An unbelievably beautiful woman who doesn't just have the looks but also is the best bodyguard on the underside and who killed beasts of New York (a giant crocodile), Berlin (a bear who could apparently speak human), and Calcutta (a black Tiger), thus gaining her name that has become a legend in London Below: Hunter.
And finally Richard Mayhew, a young guy who has no idea how he ended up in the sewers of London looking for an Angel and who just wants to go back to his old home.
Granted, I don't read many fantasy books but I can't remember a book with such unique characters besides maybe "Lord of the Rings" and the "The Hobbit".

But it's not only the characters, just the thought that a world so much more exciting and wonderful and frightening than ours could exist right below our noses without us even noticing is fascinating. At first completely absurd but actually really possible because, let's face it, how many of us know, from experience, what really happens in the cannalisation and tunnels below us? And now I keep wondering if I ever just overlooked people or if I ever knew someone who just faded away after he fell through the cracks.

The story was really enchanting and relatively fast paced, although there definitely were a few sections where you can catch a breath. On the other hand, there were also scenes that downright made me gag, as brutal as they were. There was one particular death were the victim was pretty much tortured to death and there is more torture towards the end of the book. And here, Neil Gaiman's particular writing style kicks in. Pain and death aren't just described so plain and quick as Stephen King does that in "Under the Dome" (which has other pros and cons), and that is really hard to stomach at times.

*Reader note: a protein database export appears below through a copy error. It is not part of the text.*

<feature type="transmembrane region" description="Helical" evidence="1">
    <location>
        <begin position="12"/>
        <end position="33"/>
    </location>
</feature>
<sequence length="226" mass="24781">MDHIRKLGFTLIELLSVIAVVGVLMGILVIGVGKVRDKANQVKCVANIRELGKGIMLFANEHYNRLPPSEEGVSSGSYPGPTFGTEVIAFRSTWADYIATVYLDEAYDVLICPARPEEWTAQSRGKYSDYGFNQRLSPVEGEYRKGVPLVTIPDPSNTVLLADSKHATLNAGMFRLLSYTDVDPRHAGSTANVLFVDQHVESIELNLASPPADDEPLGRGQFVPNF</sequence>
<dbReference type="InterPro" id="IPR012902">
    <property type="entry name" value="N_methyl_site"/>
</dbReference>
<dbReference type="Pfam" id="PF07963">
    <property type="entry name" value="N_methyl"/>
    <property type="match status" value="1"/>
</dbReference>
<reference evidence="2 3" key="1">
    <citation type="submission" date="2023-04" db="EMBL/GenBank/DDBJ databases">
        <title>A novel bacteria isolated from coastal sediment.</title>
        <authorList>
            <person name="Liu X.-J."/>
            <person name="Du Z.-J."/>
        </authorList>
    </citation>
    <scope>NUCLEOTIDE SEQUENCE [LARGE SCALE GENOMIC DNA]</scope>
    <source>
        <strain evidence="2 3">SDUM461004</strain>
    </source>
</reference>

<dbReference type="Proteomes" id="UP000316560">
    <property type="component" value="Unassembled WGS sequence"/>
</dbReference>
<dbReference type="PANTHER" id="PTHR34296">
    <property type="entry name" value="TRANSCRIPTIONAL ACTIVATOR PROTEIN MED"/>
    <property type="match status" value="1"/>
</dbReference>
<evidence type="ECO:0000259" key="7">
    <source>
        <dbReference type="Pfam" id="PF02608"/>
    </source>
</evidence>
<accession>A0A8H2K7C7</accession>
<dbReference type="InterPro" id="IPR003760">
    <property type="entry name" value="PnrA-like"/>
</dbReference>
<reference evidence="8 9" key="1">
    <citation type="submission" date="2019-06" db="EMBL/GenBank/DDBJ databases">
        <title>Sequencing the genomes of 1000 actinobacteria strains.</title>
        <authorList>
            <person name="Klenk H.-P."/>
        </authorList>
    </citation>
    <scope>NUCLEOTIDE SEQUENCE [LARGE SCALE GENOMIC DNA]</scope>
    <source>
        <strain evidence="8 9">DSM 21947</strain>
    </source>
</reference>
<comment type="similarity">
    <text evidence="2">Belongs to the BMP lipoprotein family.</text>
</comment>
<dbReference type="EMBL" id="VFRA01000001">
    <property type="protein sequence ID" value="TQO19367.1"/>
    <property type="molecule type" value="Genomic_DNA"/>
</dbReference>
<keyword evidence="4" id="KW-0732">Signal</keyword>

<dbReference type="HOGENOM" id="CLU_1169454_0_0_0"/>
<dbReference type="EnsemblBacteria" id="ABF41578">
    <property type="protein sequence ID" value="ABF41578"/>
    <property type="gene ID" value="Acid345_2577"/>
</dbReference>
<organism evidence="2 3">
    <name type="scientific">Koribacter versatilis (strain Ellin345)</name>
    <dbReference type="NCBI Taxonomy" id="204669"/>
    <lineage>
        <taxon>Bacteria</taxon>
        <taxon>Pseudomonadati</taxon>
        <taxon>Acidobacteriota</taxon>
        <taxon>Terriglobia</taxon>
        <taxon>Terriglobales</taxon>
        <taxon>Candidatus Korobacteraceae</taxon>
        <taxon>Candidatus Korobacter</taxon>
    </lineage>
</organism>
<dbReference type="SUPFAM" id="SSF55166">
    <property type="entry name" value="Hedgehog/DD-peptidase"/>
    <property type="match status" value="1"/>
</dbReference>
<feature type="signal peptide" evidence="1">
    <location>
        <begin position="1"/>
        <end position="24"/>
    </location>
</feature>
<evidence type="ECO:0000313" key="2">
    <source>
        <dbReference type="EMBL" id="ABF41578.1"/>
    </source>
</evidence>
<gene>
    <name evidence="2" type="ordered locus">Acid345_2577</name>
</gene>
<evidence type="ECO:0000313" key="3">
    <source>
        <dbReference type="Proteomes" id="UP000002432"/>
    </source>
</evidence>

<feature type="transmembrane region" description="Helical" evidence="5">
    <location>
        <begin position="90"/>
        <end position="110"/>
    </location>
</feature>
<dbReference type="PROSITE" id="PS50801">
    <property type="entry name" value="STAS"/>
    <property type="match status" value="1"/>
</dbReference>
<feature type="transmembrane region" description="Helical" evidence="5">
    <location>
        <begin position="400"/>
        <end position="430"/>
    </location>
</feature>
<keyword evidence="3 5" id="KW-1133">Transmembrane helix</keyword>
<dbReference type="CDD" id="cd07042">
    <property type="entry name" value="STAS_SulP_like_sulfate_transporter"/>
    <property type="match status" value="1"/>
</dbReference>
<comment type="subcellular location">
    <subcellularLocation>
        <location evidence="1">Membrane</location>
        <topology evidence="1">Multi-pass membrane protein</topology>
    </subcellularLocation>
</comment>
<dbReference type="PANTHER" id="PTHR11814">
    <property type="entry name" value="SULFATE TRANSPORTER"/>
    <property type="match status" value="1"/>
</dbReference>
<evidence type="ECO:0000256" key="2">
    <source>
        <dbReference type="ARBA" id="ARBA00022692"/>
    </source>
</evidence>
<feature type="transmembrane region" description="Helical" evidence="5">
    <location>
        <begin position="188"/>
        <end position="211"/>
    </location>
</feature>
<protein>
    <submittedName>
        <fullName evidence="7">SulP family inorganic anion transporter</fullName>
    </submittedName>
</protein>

But don't get me wrong, I am in love with Neil Gaiman's writing. He doesn't just write to get the story out but makes his books art with his words. For example the quote above. Or this one (I just opened my book at a random page and then picked it out:
"Richard found himself amazed that Door was able to keep her temper in the face of the earl's losing battle with temporal drift."
Neil Gaiman does amazing things with words and in the end he even evokes compassion for the two cruel murderes.
I loved "The Ocean at the End of the lane" and I loved this book. I have another book of Neil Gaiman at home and I'm sure I will love that one too. So yeah, way to go Neil Gaiman!

This book is a perfect example of "Don't judge a book by it's cover". It's now one of my favourites and I can fully recommend this to you, I liked it even though I'm not normally into Fantasy. It paints a whole magical world that could be there right under your feet. The only thing you have to be careful about is: Even though Neil Gaiman writes children's books, this isn't one, it's more YA. And if you have a weak stomach, be carefuly about reading this.

Rating: 5/5 Absoultely love

If you liked this book:
  • The book is based on a 90s TV-Series produced by Neil Gaiman. I didn't watch it, but supposedly it wasn't all too good.
  • BBC recently made an absolutely brilliant all stars radio play starring James McAvoy, Benedict Cumberbatch and Nat Dormer (amongst others)

No comments:

Post a Comment


Follow The Author